About a week. That's how long it took for a lawsuit against Apple to emerge in the wake of its iCloud announcement at the Worldwide Developers Conference.
iCloud Communications, a Voice over Internet Protocol company, filed suit against Apple in the U.S. District Court of Arizona. The suit alleges that Apple is infringing on its trademark with the new iCloud service, along with unfair competition and injury to the VoIP company's business reputation.
In its suit, iCloud Communications is asking the court for a preliminary and permanent injunction against Apple, as well as undisclosed monetary damages and attorneys' fees. iCloud Communications claims Apple's iCloud has similarities with some of the services it provides.
"The goods and services with which Apple intends to use the 'iCloud' mark are identical to or closely related to the goods and services that have been offered by iCloud Communications under the iCloud marks since its formation in 2005," the suit reads.
"However, due to the worldwide media coverage given to and generated by Apple's announcement of its 'iCloud' services and the ensuing saturation advertising campaign pursued by Apple, the media and the general public have quickly come to associate the mark 'iCloud' with Apple, rather than iCloud Communications."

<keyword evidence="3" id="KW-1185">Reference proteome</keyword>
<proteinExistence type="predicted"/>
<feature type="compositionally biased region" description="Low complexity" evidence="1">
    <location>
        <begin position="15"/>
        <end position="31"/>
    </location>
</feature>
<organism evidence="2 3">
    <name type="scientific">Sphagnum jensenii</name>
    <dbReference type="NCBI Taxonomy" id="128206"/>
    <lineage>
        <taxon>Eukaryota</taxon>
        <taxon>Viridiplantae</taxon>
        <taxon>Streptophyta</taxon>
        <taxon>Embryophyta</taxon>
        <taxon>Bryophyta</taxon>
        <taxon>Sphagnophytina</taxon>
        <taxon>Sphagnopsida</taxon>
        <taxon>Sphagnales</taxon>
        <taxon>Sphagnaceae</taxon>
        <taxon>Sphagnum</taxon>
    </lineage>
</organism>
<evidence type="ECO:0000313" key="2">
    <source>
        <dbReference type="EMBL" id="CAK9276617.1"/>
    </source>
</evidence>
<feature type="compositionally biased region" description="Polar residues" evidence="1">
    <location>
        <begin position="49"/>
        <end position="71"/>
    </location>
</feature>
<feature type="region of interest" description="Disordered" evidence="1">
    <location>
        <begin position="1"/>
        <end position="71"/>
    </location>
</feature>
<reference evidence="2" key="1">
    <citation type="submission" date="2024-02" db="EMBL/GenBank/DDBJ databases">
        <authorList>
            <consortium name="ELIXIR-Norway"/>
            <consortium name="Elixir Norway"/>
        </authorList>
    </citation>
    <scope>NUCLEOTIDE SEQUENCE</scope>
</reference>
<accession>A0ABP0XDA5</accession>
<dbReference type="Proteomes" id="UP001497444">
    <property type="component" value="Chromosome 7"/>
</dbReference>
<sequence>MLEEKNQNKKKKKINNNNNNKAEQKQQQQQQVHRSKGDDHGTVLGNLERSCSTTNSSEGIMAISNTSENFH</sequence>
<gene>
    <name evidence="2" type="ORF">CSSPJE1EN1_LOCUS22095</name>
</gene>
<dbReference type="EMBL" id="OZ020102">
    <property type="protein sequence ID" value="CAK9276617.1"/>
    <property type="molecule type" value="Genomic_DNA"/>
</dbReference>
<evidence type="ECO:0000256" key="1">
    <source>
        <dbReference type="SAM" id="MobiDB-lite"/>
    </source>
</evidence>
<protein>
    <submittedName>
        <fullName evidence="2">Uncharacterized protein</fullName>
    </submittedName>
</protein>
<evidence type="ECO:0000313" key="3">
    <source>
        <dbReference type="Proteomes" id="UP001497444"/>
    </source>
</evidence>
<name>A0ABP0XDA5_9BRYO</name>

Apple's iCloud is a set of free new cloud services that work with applications on the iPhone, iPod touch, and Mac or PC to automatically and wirelessly store content and push it to devices. The free iCloud services include the former MobileMe, App Store and iBookstore, iCloud Backup, iCloud Storage, Photo Stream, and iTunes.
Settling Like Cisco
Apple couldn't immediately be reached for comment, but Rob Enderle, principal analyst at the Enderle Group, said there is an assumption that iCloud Communications will do what Cisco Systems did in its iPhone trademark suit against Apple in 2007: Work out a deal.
"Apple is crossing over into somebody else's space, and that business has a right to defend its brand," Enderle said. "I'm sure Apple can come up with an amount that keeps this firm happy and if the firm decides to hang Apple out to dry, they will figure out that litigating against Apple is an incredibly expensive and time-consuming process."
Indeed, Apple could put the much smaller iCloud Communications out of business with a long legal battle. Enderle suspects iCloud Communications will settle for a reasonable sum and walk away with a nice check rather than fighting Apple and perhaps getting a bigger check long after the company has gone bankrupt.
"The brand is worth something, and iCloud Communications will get something more than what the brand would have been legitimately worth if Apple didn't take the name. That is the way the world should work," Enderle said. "You shouldn't be denied the use of something at any price or be held ransom by someone who took a name first. It's got to be balanced."